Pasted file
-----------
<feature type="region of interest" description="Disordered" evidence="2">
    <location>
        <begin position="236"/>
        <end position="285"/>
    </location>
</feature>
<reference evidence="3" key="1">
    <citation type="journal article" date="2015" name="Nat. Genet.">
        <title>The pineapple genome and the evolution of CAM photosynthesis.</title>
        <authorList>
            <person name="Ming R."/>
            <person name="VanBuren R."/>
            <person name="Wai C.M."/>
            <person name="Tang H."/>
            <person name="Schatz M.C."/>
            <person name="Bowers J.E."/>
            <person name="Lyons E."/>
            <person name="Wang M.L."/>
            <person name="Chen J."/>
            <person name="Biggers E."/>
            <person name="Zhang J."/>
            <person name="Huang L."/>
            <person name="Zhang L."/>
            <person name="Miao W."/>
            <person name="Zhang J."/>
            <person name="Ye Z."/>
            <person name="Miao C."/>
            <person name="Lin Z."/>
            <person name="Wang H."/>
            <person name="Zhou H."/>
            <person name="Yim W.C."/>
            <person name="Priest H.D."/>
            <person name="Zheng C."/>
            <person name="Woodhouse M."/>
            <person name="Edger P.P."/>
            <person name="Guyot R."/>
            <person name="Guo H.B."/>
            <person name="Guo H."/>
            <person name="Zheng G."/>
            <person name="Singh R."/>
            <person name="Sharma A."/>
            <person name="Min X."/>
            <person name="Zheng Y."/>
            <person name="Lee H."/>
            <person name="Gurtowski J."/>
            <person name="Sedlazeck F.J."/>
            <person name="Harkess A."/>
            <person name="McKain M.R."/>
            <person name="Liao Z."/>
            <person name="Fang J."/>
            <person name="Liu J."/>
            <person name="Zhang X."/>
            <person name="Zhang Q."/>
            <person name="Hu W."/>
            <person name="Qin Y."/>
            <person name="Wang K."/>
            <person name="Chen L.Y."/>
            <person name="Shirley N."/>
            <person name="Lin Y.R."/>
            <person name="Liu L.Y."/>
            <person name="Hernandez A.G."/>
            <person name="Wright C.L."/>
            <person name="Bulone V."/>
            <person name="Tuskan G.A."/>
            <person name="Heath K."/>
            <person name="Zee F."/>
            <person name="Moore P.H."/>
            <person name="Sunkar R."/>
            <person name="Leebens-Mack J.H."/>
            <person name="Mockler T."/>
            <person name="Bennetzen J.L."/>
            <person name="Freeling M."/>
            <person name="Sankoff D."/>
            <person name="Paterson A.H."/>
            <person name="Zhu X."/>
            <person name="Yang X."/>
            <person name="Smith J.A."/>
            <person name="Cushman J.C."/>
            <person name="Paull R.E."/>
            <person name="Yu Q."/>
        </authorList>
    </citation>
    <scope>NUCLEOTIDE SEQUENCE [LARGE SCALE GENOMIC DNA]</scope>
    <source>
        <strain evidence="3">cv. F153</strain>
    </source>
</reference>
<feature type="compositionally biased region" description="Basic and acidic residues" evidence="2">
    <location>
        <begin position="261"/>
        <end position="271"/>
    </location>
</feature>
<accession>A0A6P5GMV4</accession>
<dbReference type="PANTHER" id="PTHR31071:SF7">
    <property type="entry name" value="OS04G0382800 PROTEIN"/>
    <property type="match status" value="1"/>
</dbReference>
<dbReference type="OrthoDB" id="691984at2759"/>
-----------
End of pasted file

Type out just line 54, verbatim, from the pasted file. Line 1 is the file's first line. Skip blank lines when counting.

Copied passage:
            <person name="Hu W."/>